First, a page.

"I need to respect the decision of the coach," Lucas says now. "I know it was difficult for him, because he needed to choose 11 players to play. I had five years at PSG in which I won a lot of trophies, I was very happy there. Now, it's a new chapter in my life, a new challenge."

The ostracisation of Lucas did not go down unanimously well in the PSG dressing room. Neymar, who along with Lucas, Thiago Silva, Marquinhos and Dani Alves formed a powerful Brazilian nexus, went public with his disapproval, forcing Emery to defend both. "It is normal," Emery later said. "They are friends and both Brazilian. I wish Lucas all the best. He needed the chance to be a key figure, so it was better for him to leave Paris."

It wouldn't be long before Emery himself was leaving Paris, sacked the following summer after yet another meek surrender in the Champions League. And yet with a North London derby in the offing, Lucas was in no mood to reopen old feuds. But he did agree when asked whether Sunday's game at the Emirates was a chance to show his former manager just what he was capable of.

"I believe in my talent, in my quality," he insists. "I try to show it, show him, at Spurs. I like to look forward to what I can do, what I can win. I have nothing against Unai, I respect him, he's a very good coach. It's difficult to explain in English but he's a person who loves football, loves to work, and tries to show itto the players. The first year with him, I played a lot. The second year I didn't play, but it's OK. The last year was [for me] to learn and to grow up. Now I think I am a more experienced player, more strong."

And after a natural adjustment period at Tottenham, Lucas has begun to make a name for himself in English football. He was the star of the 3-0 win at Old Trafford earlier in the season, and in a team with plenty of craft but not always a great deal of pace, Lucas's rapid, elusive movement offers Mauricio Pochettino a different dimension in the final third.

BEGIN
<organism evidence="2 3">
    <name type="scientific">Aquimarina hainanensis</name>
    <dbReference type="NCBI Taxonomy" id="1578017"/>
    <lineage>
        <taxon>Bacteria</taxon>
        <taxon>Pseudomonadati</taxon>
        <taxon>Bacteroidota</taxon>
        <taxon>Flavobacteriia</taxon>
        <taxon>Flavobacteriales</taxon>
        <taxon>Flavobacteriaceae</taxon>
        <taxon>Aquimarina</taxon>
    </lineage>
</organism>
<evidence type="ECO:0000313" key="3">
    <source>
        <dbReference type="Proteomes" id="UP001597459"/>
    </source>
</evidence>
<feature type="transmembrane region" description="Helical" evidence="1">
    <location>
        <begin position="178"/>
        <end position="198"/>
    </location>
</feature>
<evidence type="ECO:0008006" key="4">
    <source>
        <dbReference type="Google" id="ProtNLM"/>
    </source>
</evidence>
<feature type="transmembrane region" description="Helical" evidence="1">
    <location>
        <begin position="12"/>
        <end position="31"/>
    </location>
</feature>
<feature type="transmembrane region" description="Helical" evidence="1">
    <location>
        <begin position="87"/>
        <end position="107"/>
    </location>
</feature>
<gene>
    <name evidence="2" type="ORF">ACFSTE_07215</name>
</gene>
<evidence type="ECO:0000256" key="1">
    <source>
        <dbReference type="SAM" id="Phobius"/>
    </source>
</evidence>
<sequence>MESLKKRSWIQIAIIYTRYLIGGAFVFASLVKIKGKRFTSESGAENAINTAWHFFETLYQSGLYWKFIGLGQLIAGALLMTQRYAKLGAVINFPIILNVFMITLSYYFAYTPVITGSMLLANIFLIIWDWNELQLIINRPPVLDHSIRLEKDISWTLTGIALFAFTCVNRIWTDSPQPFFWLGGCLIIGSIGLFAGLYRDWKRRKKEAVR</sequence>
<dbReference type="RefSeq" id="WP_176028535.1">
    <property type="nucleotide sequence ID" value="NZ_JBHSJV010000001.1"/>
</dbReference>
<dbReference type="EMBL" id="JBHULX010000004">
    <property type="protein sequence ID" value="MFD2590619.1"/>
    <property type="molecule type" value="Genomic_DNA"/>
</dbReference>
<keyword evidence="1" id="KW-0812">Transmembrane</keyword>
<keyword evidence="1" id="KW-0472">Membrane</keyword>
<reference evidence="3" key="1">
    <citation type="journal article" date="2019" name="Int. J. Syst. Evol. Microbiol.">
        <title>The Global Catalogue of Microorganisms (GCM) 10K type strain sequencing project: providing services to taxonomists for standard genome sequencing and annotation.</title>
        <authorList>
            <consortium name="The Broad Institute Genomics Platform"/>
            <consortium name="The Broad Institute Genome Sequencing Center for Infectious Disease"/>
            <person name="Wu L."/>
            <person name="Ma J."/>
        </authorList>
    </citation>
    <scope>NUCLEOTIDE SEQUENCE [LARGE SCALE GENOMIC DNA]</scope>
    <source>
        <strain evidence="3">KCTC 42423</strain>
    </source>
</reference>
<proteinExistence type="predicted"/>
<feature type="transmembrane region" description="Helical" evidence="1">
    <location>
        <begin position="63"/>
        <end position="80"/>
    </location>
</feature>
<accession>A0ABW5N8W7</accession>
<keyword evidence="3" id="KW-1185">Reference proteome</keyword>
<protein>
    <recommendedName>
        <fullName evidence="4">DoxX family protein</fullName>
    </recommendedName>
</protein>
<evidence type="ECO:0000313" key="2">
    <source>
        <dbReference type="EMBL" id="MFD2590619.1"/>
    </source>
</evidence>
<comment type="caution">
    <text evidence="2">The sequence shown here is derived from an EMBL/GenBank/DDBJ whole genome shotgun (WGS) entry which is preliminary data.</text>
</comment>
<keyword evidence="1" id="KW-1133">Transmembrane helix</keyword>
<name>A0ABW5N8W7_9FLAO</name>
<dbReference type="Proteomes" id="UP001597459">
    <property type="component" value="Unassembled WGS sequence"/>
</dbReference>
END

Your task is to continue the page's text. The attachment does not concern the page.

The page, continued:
With the memory of Wednesday's 1-0 win over Inter Milan still fresh - Tottenham's sixth straight win and one that just about keeps their Champions League qualification hopes alive - Lucas says the mood at the club is buoyant.

History "It's a very good feeling here," he says. "I believe we can win the Premier League, we can win trophies this season. I am here to help and to make history. We are capable of winning big games like we did against Chelsea and Inter Milan, and the next one against Arsenal. To win the next [European] game against Barcelona is difficult, but not impossible."

The claim that Spurs can win the Premier League this season is sure to raise eyebrows, but Lucas repeats it. "Of course I believe," he says. "I know it's very difficult.

Two years ago Leicester won the league. So we can do this. We never know what will happen. That's why football is so beautiful. So we need to work hard and enjoy each opportunity we have." It's a mantra Lucas himself is putting into practice.